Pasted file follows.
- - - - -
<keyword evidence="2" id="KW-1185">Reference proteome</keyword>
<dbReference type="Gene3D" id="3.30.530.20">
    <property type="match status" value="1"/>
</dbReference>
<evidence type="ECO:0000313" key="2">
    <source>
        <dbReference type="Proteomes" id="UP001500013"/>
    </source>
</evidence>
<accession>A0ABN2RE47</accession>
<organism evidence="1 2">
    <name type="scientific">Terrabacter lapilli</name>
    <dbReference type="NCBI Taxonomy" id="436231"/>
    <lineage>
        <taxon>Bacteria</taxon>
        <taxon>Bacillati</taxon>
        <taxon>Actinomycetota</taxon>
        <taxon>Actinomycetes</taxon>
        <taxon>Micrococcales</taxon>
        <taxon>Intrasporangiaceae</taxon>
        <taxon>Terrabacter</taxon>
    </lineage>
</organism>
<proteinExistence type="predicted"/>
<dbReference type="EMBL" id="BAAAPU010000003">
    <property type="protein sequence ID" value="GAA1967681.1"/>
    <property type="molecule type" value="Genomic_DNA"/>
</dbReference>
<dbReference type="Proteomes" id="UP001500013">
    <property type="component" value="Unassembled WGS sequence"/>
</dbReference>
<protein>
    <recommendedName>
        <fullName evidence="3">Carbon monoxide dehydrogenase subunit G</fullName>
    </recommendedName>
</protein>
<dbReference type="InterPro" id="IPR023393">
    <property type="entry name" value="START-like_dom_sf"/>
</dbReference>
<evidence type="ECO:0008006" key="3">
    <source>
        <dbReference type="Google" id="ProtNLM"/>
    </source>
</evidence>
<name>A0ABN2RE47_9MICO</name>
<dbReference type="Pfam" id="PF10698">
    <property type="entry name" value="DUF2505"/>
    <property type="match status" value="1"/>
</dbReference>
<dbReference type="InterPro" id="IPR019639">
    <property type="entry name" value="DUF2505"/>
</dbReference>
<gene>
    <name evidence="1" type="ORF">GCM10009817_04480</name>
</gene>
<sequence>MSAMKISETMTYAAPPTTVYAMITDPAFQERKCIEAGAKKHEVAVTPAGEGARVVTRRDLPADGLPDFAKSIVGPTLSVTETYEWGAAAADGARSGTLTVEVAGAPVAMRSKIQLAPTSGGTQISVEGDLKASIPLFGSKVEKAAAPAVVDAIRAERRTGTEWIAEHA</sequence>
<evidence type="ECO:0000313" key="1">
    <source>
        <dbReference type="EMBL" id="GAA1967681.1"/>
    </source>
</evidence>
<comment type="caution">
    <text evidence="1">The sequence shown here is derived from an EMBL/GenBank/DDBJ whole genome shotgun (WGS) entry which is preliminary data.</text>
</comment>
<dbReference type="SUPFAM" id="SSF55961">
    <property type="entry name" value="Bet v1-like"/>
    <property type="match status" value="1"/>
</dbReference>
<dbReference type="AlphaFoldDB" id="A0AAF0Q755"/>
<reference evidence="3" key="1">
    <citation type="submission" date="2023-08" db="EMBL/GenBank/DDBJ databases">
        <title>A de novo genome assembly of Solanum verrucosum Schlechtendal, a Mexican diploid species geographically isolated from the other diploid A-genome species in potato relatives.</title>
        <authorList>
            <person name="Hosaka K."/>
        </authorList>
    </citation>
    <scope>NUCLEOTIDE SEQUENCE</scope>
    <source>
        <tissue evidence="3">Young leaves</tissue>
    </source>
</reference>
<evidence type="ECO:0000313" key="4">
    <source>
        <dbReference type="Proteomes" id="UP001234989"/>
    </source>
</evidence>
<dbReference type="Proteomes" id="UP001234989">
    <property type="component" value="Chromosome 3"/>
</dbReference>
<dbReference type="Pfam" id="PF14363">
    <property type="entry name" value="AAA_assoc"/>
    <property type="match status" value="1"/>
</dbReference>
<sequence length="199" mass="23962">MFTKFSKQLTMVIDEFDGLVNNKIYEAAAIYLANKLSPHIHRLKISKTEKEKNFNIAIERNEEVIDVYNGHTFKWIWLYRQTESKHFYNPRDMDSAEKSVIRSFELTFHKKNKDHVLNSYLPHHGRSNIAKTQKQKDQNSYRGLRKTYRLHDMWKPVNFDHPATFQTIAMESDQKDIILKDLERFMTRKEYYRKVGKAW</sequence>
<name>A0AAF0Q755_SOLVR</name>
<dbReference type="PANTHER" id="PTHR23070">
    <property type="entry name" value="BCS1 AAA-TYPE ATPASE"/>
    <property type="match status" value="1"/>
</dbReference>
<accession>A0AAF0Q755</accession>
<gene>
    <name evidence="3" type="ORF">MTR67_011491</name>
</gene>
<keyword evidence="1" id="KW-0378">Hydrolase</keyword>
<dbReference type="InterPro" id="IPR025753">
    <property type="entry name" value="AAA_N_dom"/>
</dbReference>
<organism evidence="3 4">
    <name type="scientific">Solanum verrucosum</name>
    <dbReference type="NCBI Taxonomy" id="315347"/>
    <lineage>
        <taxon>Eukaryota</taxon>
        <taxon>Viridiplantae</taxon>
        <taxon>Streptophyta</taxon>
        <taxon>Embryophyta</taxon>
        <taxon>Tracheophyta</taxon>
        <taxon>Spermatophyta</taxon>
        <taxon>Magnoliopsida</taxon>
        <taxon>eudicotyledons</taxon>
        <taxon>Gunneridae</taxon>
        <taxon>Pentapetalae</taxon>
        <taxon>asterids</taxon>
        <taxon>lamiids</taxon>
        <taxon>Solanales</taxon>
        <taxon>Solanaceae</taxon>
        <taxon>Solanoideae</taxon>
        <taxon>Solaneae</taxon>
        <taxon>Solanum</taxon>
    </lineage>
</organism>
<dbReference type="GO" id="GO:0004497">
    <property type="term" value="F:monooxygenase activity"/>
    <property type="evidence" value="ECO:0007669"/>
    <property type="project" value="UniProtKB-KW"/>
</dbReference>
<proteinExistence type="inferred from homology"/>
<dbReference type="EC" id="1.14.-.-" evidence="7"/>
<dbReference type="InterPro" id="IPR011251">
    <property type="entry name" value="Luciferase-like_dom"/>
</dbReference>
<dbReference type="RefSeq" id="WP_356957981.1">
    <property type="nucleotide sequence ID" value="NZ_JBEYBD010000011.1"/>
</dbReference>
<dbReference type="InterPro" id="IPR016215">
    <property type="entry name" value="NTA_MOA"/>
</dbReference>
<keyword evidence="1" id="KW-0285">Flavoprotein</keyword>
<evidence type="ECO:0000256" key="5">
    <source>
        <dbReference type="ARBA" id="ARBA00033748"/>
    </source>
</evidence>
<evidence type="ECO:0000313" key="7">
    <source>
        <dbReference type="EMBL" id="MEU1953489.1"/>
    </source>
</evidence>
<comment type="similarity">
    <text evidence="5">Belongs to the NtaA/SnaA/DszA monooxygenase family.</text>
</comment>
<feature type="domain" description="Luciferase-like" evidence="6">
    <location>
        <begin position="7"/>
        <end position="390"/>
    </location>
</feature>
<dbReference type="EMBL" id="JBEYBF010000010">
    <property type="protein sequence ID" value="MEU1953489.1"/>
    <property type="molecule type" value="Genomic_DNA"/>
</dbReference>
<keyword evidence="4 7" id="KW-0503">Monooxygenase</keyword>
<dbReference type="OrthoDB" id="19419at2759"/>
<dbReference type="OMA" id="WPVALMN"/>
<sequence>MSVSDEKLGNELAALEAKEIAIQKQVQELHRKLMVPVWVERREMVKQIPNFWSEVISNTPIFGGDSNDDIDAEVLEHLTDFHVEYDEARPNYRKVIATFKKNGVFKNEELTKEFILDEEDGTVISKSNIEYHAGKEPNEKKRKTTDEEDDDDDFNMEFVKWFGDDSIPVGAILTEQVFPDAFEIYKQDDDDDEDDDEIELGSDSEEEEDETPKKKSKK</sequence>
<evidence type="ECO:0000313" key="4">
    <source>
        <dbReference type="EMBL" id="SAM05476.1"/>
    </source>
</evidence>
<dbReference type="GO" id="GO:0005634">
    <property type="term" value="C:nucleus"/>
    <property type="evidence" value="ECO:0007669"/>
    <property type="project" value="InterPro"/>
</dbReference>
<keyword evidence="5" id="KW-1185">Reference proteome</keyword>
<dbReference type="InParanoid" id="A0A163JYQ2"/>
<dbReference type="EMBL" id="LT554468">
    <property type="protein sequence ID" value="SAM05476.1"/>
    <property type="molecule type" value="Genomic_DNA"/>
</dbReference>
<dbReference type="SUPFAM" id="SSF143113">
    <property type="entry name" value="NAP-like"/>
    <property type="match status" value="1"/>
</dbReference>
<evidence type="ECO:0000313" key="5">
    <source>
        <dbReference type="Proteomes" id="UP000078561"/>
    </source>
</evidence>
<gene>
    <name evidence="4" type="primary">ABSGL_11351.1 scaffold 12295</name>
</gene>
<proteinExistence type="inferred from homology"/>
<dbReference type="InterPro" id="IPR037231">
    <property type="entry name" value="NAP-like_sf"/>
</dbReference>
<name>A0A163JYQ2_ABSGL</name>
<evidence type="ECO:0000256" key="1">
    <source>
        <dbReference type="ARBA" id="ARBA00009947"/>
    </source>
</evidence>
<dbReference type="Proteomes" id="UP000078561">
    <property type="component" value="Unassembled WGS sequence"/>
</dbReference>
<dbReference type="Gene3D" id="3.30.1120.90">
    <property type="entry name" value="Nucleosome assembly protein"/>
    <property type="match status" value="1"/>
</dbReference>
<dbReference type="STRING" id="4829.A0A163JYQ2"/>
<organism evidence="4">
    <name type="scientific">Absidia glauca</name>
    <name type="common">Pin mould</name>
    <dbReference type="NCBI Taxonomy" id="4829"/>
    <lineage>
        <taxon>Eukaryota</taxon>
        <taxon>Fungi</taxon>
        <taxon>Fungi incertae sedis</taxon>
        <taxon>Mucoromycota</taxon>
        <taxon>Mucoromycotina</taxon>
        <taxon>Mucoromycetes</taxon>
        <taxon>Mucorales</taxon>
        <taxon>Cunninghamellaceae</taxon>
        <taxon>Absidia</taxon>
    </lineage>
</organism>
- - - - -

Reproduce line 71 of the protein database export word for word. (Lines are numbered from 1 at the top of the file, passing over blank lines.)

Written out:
    <citation type="submission" date="2023-08" db="EMBL/GenBank/DDBJ databases">